Marcus Jansen

Victims and Victors


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Almine Rech London is pleased to present its first solo exhibition of American artist Marcus Jansen, on view from January 13 until February 19, 2022. This will be Marcus Jansen's second solo exhibition with Almine Rech.

Each year, at 11 am on 11 November, the world falls silent to remember those who lost their lives in the battlefields of World War I. The so-called Great War was meant to be the war to end all wars, but since then, countless other conflicts have unleashed their horror and despair across the globe. Again and again, governments insist that the best way to resolve an argument is to kill. How to disrupt this terrible cycle of violence? Art is one way.

Unlike many of the artists whose work protests the cruelties of war, Marcus Jansen’s searing paintings and sculptures evolved from his direct experience. After spending his formative years in the Bronx and Queens in New York, and then in Monchengladbach in Germany, he joined the United States Army. He was deployed in 1990 to the Gulf War, and then later to Korea and Germany, after eight years he returned home, diagnosed with PTSD. He told me, “I know people who did four, five, six tours and I don’t know how you could do that and come back and function as a human being.” Back in the United States, his rehabilitation included art therapy; painting gave him the language to explore what he had been through. “Art”, he says, “saved my life. It’s the ultimate celebration of my freedom.”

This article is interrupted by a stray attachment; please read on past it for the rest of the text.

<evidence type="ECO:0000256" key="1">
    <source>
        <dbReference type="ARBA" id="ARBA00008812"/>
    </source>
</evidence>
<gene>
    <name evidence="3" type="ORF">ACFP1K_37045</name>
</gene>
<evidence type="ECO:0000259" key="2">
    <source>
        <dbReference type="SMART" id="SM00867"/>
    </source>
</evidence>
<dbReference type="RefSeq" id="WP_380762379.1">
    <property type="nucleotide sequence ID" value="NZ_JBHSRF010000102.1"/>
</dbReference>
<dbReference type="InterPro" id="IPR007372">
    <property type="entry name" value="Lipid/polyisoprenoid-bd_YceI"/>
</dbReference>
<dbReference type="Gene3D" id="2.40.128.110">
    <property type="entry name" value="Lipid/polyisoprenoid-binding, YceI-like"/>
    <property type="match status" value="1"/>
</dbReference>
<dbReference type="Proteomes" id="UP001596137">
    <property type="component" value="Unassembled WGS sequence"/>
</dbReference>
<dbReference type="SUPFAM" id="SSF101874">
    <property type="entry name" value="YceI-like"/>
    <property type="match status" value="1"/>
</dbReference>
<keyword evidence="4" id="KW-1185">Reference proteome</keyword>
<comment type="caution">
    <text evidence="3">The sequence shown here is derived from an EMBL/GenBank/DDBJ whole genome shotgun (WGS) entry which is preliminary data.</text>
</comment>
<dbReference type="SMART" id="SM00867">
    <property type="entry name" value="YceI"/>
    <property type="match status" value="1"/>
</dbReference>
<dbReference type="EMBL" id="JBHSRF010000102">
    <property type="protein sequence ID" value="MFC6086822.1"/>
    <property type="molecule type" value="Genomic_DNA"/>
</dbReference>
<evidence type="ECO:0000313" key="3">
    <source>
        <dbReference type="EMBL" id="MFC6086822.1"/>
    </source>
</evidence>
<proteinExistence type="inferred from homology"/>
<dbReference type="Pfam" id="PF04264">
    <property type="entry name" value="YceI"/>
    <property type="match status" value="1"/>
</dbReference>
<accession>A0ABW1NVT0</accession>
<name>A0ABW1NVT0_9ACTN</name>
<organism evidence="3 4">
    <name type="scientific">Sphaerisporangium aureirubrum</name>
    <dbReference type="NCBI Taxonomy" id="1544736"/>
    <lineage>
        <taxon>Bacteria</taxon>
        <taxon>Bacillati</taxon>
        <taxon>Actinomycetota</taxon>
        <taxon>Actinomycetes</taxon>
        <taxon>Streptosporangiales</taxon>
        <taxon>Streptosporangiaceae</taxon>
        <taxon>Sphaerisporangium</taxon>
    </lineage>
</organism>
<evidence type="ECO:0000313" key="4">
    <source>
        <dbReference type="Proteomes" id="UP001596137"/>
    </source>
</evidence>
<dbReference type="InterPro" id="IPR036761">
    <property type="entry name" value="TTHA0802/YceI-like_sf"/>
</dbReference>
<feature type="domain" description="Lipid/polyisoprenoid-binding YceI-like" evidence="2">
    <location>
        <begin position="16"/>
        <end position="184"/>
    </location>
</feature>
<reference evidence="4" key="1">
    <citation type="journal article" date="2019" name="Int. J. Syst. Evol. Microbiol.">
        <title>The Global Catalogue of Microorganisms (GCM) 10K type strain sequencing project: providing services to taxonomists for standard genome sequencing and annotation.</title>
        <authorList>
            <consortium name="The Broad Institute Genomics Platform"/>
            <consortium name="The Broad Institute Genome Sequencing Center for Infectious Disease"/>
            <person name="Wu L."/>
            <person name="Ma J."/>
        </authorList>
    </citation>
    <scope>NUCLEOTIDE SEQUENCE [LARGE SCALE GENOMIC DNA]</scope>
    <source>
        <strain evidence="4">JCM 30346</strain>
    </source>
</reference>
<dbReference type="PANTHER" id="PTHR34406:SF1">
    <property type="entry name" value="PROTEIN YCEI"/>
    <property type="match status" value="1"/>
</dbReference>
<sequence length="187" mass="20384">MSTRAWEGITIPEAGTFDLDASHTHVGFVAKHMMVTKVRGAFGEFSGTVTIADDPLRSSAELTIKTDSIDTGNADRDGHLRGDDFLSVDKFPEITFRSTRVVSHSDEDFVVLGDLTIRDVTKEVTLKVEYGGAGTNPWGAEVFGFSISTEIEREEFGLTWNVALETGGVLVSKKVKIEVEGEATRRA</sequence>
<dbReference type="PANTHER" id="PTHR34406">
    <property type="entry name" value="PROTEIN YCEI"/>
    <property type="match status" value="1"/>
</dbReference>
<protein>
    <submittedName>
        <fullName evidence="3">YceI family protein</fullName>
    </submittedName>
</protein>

Jansen talks about the ‘hyper-alertness’ that is required on the battlefield, and how, at times of great danger, he had ‘never felt so alive.’. This commingling of fear, focus, and energy is very clear in his large-scale paintings. Without preliminary sketches, he builds tightly coiled worlds in hard, fast lines; perspective is skewed, bodies are dispensable and what constitutes the so-called ‘real world’ is up for grabs. After the rigidly controlled environment of the military, he rejoices in the chaos of the studio, shaping images from whatever floats into his consciousness: a memory, a conversation, a scene on TV, a news item.                                      

For his latest exhibition, ‘Victor and Victims’, Jansen has shone a light on the biases of traditional history – a tale written, in the main, by white men. To really understand it, we need to examine the past from myriad angles and perspectives. In warfare, the individuality of a soldier is negated: victory is predicated on uniformity and consensus. To counter this, Jansen often focuses on a single combatant, as if to reinstate their personhood and agency. (“Painting,” he has said,”is the most intimate act of war.”)